Issue 12 of the MENVI Membership Roster is now available. Please see the short article by our webmaster regarding online subscriptions and downloading. Our Network has grown to over 500 members, and a braille version of the roster is available by special request. Unfortunately, the format is raw translation, but most readers use the online textfiles. The print copies will be sent to our print readers, and three different formats are available for online subscribers to download.
Our 49th annual CTEVH conference workshop was titled, Music Education, Networking, and Visually Impaired Students. The workshop was partially described as: "... if you are planning to teach English, English and literature must be a part of your music education degree; if you plan to teach music, you must major in music. What then is the credential to teach music braille? Surprise: There is none! Why is that? What do we do about it, and what are your thoughts?
Since 2003, The Library of Congress has certified over 25 new music transcribers, perhaps more than ever in the history of the NLS program! Why then are educators of music braille not afforded the same motivation, and held to similar standards? These were some of the questions that were tackled in the session. Everyone in attendance agreed that a standard of training for educators of music braille is imperative, and long overdue. The question was asked: "... is the demand or "need" still not enough to interest any curriculum review committee to at least consider a basic orientation specifically for those who may teach this important skill - a skill needed by blind music teachers who may face obsolescence without it? Or those who will have to scrape for itinerant work, while relying on Access Paratransit to get to dozens of different schools weekly?"
Many exciting subjects were reviewed. Among them were: Teaching Methods, Instructional Materials, Certification, and Networking. It is our hope that we will soon see an interest in training for teachers just as for transcribers.
Other good news to report is that of an announcement for an online course in music braille for educators now offered by the University of Massachusetts at Boston. The site can be found at: www.nercve.umb.edu/index.php?page=080326.
A wonderful news video and interview with Andrew Luk, a blind swimmer, received much attention recently. Andrew came to us at SCCM Braille Music Division when he was only six years old, not long after being diagnosed with a brain tumor which left him blind. Since that time, he as become a fluent music braille reader, and performer of very complex piano repertoire - all learned from music braille scores. He can sight sing in solfege on a graduate school level, and we are most proud of him. One year, in the then-titled "Royal Conservatory of Music" examination program, he earned the highest grade for his practical exam over all of Southern California applicants - he was the only blind student, and the exam included SIGHT READING! He tells his own story on the video. We thought you would enjoy knowing what is possible, and perhaps wonder with us what music might have had to do with it. By the way, his family found us at the first annual meeting for the MENVI Network at a state conference over ten years ago!
Following is an item that has appeared in many places, and for our members who have not seen it, we will share it with you now:
Saturday evening [October 27, 07], Grant Horrocks and I were honored to be invited guests of the Thelonious Monk Institute of Jazz, International Jazz Trumpet Competition. This was an intimate dinner gathering, and part of an all- weekend event and special Tribute to Herbie Hancock.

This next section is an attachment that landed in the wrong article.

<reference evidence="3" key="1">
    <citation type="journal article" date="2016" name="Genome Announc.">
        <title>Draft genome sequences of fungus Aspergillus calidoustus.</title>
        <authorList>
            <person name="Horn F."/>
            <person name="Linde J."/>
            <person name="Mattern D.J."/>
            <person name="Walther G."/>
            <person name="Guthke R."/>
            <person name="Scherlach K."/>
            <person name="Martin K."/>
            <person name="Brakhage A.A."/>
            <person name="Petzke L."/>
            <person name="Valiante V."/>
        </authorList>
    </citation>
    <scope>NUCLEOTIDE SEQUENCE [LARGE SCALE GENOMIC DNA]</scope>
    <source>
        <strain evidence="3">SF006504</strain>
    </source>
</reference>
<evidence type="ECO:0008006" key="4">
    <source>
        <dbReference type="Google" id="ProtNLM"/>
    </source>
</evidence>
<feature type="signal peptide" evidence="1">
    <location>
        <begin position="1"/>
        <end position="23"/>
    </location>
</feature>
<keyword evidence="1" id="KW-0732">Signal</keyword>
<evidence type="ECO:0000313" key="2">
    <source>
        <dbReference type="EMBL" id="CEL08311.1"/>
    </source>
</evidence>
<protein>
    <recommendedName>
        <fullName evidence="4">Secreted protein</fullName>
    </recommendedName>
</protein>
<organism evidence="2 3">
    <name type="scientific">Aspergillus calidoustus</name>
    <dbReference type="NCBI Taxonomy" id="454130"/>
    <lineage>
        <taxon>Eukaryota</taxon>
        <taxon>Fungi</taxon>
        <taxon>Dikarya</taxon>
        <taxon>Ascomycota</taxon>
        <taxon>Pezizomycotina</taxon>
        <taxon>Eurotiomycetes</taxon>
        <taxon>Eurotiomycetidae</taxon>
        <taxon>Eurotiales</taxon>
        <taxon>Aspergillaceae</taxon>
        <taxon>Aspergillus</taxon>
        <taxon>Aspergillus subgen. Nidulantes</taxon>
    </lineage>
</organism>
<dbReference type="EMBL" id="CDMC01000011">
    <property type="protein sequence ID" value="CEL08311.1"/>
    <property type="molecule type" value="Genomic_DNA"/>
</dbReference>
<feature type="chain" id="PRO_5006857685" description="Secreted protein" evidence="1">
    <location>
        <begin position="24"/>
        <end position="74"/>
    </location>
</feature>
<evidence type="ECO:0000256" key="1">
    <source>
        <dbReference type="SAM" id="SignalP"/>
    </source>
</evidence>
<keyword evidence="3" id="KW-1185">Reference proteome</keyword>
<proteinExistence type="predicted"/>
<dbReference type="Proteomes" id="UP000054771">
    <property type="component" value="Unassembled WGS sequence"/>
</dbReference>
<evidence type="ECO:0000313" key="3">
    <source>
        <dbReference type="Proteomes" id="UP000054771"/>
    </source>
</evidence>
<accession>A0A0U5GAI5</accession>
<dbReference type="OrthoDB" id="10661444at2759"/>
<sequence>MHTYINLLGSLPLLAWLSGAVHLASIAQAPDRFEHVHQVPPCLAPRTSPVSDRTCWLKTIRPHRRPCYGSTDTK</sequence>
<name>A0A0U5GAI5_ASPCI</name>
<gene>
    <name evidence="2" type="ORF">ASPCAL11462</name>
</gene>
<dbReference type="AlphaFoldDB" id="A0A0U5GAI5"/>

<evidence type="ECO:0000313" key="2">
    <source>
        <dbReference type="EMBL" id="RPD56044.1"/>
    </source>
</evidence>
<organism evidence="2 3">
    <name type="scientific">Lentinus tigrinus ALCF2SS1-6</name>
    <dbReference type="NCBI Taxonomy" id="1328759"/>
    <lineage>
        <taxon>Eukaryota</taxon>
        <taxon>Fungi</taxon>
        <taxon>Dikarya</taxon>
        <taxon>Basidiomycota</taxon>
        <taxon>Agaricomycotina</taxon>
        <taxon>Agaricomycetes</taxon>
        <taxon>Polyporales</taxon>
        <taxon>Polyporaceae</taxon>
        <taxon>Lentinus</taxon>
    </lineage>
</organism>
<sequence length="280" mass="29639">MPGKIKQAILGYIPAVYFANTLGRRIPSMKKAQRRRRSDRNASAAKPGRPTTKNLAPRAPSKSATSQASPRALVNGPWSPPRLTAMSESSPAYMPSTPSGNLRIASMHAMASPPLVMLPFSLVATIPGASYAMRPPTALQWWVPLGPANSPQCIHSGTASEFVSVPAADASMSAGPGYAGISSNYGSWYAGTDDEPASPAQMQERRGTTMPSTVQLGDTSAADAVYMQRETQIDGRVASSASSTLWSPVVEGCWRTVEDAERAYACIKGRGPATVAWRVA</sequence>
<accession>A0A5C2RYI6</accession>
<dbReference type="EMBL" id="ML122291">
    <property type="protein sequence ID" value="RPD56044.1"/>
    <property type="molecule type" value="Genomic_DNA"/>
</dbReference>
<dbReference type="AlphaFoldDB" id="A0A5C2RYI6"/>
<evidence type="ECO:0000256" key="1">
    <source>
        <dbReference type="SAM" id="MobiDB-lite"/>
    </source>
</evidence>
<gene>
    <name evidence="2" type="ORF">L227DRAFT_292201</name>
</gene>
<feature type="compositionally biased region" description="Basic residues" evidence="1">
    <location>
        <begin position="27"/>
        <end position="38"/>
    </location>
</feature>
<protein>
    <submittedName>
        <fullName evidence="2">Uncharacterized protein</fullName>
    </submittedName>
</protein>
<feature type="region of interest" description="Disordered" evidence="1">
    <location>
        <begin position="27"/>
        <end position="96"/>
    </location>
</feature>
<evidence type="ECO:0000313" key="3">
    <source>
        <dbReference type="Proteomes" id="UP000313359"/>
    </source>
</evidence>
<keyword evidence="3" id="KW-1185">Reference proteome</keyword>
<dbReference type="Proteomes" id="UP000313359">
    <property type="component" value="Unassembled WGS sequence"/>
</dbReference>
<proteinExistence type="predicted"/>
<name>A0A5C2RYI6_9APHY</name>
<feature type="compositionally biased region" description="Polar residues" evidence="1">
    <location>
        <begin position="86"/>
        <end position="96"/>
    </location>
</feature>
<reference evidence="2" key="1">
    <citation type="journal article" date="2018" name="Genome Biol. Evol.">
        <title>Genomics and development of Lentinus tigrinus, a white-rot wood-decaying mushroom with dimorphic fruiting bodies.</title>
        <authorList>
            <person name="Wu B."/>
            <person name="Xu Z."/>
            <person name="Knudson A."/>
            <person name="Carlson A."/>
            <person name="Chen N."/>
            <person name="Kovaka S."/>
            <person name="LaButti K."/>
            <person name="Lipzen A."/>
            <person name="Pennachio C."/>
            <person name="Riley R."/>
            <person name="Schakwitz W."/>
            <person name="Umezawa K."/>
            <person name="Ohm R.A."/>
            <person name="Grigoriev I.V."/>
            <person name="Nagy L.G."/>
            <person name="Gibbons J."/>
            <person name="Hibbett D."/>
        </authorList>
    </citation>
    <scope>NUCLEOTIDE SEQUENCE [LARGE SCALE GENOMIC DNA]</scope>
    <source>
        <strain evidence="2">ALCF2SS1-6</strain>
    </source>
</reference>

Our reason for being there was their featured artist, our own Rachel Flowers. Her proud mother and father watched as Rachel shared her incredible gift, and very deep understanding of the meaning of jazz, with such icons as Quincy Jones (Host), Herbie Hancock, Thelonious Monk Junior, Herb Alpert, Terence Blanchard, Roy Hargrove, Hugh Masekela, Wayne Shorter, Clark Terry, and so many others.
Many great personalities were present, not to mention our generous financial supporters, Lou and Kelly Gonda. Refreshingly, Rachel was clearly accepted as a fine young artist. Rachel is blind from birth - it is part of who she is. And who she is musically touched every person in the Paley Center for Media during those precious moments.
Share with us the moment watching this young child stand next to Clark Terry in his wheelchair. He held her hand to his face - looking straight ahead - for what seemed to be a lifetime. Quincy Jones stood behind Rachel with his hands on her shoulders, watching Clark Terry, his musical idol and mentor, absorb her incredible energy. A moment never to be forgotten.
Herbie Hancock has been one of Rachel's musical idols since she first discovered jazz only four years ago. There he stood hugging her, and saying over and over, that no one has ever played the right chords at the ending of "Dolphin Dance" before. '... She played my song, she played my song!' All of this happened only because of the music. Just the music, a little girl's love for it, the man who inspired her, and who will continue giving to all of us through her.
- Richard Taesch
I am here to speak briefly about our downloads section. It is available to registered members of the service. You must have an account on the downloads section of the web site. Here's how it works:
On the text files, right click and select 'save target as' or 'save link as', depending on the browser. If you need help, I am available. You may call 818-921-4976, or toll-free at 866-824-7876. If you use Skype, add jaredr80 to phone me. Have a great quarter, and I hope this information is helpful.
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